Heroin and opioid addiction continues to be a growing problem around the globe. Prescription pain relievers are incredibly addictive, damaging lives and increasing overdose death tolls in nearly every state. Opiate and heroin abuse affects the welfare of all societies, including Northern California. The problem in California has reached an all-time high due to low drug prices, easy access to drugs, and lack of awareness. Exploring the drug problem in Northern California can help our community find a solution.
Heroin And Opioids In NorCal: Surprising Statistics
Heroin And Opioids In NorCal- Surprising StatisticsIn 2013, California hospitals treated over 11,500 people suffering an overdose of opiates or heroin – the equivalent of one overdose every 45 minutes. This statistic shows a shocking 63% increase in overdose cases since 2002. Researchers believe this rise is partially due to consistently low prices and plentiful amounts of black tar heroin in California pipelined from Mexico. Every office in the Drug Enforcement Administration (DEA) in San Francisco reports the dominance of black tar heroin and that it’s easy to obtain. According to data gathered by the Sacramento Bee, hospitals in rural superior California have the highest rate of opioid overdose patients. The county averages for overdoses per 10,000 residents were the worst in Northern California. Here’s an overview of the greatest county averages in overdoses per 10k residents from 2006 to 2013:
- Plumas County: 9.1
- Lake County: 8.8
- Humboldt County: 8.4
- Shasta County: 8.1
- Tuolumne County: 7.5
Local counties faired slightly better on the scale but still had high overdose numbers:
- Nevada County: 5.1 (400 total overdoses)
- Yuba County: 4.1 (234 total overdoses)
- Sacramento County: 3.3 (3,723 total overdoses)
- Placer County: 3.3 (918 total overdoses)
Overdose Deaths In California
Shasta County hospitals helped more than 1,150 overdose patients between 2006 and 2013—more than triple the average for the entire state. The rates of overdoses were also higher than the statewide average in Sacramento County, Placer County, and El Dorado County. In 2013, there were a total of 6,108 ER visits due to opioid overdoses—a rise from 3,517 in 2006. The number has steadily increased each year, as have the number of hospital stays. The number of overdose deaths has risen since 2006, but there was a slight drop in 2012. This may be due to people seeking help before their problem gets out of control or advances in how hospitals treat patients suffering opioid overdoses. Still, an average of 1,752 people die from opioid overdoses in California every year.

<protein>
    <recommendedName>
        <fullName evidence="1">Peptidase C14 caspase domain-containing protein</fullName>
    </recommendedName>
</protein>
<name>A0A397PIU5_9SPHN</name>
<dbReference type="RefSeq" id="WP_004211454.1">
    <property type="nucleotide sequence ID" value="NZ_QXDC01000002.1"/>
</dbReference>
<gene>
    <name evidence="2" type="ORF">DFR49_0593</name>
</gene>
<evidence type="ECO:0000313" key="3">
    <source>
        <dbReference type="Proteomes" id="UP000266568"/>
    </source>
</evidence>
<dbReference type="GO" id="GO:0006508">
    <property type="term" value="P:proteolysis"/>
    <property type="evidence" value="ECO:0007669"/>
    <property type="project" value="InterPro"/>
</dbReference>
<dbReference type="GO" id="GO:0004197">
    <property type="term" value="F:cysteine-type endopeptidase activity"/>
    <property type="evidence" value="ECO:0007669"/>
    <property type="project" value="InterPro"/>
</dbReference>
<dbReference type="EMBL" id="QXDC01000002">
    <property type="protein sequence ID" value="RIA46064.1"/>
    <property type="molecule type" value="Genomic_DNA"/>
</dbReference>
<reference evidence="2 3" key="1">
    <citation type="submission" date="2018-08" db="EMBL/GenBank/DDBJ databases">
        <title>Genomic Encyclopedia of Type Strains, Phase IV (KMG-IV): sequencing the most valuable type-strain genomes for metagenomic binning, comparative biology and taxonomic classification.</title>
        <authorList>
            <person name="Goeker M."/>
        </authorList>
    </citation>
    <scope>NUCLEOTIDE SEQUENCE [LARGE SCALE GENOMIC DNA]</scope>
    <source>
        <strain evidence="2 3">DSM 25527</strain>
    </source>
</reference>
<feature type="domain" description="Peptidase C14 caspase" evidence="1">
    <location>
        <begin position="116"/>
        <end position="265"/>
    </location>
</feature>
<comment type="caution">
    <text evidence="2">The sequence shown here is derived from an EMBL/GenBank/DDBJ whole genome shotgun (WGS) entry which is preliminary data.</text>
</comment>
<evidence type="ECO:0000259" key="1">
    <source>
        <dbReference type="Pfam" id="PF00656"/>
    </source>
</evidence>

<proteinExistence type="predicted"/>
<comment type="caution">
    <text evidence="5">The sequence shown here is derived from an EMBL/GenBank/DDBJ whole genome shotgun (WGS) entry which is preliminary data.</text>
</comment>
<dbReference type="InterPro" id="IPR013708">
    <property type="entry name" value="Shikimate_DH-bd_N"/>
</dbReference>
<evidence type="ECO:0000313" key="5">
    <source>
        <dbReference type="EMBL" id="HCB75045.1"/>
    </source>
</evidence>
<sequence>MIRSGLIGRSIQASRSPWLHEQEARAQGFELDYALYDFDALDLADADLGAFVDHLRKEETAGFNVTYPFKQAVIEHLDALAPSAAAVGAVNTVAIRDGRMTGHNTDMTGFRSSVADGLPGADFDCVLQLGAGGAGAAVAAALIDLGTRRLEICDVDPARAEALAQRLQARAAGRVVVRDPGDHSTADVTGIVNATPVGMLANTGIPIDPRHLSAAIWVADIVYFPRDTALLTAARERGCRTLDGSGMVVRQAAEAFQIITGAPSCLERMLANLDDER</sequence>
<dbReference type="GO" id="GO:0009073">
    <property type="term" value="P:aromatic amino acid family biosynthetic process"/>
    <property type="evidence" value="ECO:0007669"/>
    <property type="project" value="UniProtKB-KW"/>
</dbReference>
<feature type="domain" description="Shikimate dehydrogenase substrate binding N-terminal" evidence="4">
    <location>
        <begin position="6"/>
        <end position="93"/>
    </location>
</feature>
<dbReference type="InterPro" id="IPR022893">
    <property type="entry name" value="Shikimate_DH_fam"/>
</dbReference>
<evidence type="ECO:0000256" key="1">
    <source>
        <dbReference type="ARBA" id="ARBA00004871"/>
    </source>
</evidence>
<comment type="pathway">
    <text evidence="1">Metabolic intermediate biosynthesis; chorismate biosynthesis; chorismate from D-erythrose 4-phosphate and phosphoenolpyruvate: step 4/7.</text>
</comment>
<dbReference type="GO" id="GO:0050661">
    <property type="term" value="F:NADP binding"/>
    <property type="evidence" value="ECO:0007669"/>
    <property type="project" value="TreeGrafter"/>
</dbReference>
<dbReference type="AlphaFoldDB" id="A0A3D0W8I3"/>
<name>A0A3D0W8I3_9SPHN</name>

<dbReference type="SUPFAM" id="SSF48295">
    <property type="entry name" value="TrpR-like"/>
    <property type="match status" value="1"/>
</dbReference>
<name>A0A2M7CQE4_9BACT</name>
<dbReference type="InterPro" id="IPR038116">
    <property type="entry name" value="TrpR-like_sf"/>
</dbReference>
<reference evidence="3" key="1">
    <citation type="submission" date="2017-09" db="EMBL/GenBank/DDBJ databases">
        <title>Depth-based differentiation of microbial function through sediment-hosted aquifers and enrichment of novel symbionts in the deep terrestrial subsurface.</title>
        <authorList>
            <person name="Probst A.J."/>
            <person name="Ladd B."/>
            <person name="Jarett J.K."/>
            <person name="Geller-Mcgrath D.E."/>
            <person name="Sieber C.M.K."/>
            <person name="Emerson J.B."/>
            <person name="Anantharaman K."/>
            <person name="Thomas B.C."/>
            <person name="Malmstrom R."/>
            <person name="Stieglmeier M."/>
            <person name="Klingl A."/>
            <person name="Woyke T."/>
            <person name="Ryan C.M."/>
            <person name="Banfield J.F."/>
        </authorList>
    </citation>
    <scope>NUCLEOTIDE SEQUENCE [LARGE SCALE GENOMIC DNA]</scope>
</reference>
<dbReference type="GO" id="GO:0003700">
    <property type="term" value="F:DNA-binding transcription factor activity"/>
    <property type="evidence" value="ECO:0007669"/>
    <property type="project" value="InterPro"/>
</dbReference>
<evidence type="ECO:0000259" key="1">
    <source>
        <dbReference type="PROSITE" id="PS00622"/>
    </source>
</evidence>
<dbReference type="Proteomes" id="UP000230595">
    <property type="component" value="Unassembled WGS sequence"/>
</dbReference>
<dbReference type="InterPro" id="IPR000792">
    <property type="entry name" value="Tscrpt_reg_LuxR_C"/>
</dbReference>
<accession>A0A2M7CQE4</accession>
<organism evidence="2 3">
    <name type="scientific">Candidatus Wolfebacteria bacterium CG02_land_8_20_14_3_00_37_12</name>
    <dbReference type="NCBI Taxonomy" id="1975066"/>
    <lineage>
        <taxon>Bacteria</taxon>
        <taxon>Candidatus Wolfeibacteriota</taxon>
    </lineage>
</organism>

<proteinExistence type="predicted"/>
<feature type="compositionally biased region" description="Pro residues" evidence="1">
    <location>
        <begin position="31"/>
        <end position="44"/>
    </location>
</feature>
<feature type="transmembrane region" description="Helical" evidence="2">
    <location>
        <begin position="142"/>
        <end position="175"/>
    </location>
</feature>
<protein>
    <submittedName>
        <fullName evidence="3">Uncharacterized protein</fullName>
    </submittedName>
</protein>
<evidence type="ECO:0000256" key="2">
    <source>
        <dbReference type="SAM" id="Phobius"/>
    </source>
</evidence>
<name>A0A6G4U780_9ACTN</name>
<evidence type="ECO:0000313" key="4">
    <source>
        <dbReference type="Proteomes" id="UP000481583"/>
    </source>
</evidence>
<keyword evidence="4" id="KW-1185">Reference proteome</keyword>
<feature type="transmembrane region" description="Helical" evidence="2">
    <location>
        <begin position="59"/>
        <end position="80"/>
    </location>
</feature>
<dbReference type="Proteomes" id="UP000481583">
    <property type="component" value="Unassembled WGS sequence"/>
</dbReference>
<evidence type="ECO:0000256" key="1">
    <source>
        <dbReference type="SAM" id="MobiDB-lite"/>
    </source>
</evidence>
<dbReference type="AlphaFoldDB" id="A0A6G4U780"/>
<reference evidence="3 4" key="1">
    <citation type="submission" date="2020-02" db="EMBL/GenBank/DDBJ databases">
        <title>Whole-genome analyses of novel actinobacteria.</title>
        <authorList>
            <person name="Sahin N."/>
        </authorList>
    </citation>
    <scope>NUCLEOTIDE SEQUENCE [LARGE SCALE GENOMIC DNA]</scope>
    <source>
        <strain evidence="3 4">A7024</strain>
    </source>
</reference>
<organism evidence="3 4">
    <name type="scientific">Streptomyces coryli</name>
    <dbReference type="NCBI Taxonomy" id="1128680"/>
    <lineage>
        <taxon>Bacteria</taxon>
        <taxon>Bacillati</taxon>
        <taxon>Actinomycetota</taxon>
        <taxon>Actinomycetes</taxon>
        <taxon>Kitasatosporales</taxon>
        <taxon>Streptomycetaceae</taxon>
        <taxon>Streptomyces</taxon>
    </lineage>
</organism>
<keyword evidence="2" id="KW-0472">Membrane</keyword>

The Relationship Between Opioids And Heroin Abuse
Recently, there’s been a statewide switch from prescription opioids to heroin, with a particularly high increase among young people. Evidence suggests that as prescription drugs become less available and more difficult to obtain, drug users are shifting to heroin. For example, a downward trend in OxyContin abuse directly correlated with an increase in heroin use in a study by the National Institute of Drug Abuse. Additionally, drug users will build a tolerance for opiates and prescription painkillers, making them more likely to find heroin, which is easy and cheap to purchase in most major cities in California. In some communities, heroin costs less to purchase than prescription opioids. Between 2005 and 2012, the number of known heroin users in the United States almost doubled, from 380,000 to 670,000. Unfortunately, the risk of overdosing is increased with heroin when compared to prescription opioids. Heroin addicts can’t control the purity of the drugs they purchase, leading to heroin that may be contaminated or mixed with other, unknown drugs. Previously, heroin use was a problem almost strictly in urban areas. Now, the DEA frequently encounters heroin in small towns and suburbs in California.
Sources Of The Heroin And Opioid Problem In Northern California
California officials attribute the ongoing problem to a number of different variables that have changed over the years. An increased patient awareness of the right to pain relief, various organizations that support the use of large doses of opioids, and aggressive marketing from the pharmaceutical industry have all contributed to the issue. Some doctors prescribe opioids loosely without properly educating patients on the addictive nature of such drugs.
Easy Access To Prescription Meds Through Family
Based on a survey by the National Institute on Drug Abuse, the majority of people (54.2%) aged 12 and older who used pain relievers non-medically say that they obtained the drugs from a friend or relative for free—whether by consent or theft. Reducing the number of unused painkillers improperly disposed of may help prevent people, especially young people, from developing a drug addiction. Keeping prescribed pain medications hidden or counting them carefully can also help.
Methods Addicts Use To Obtain Drugs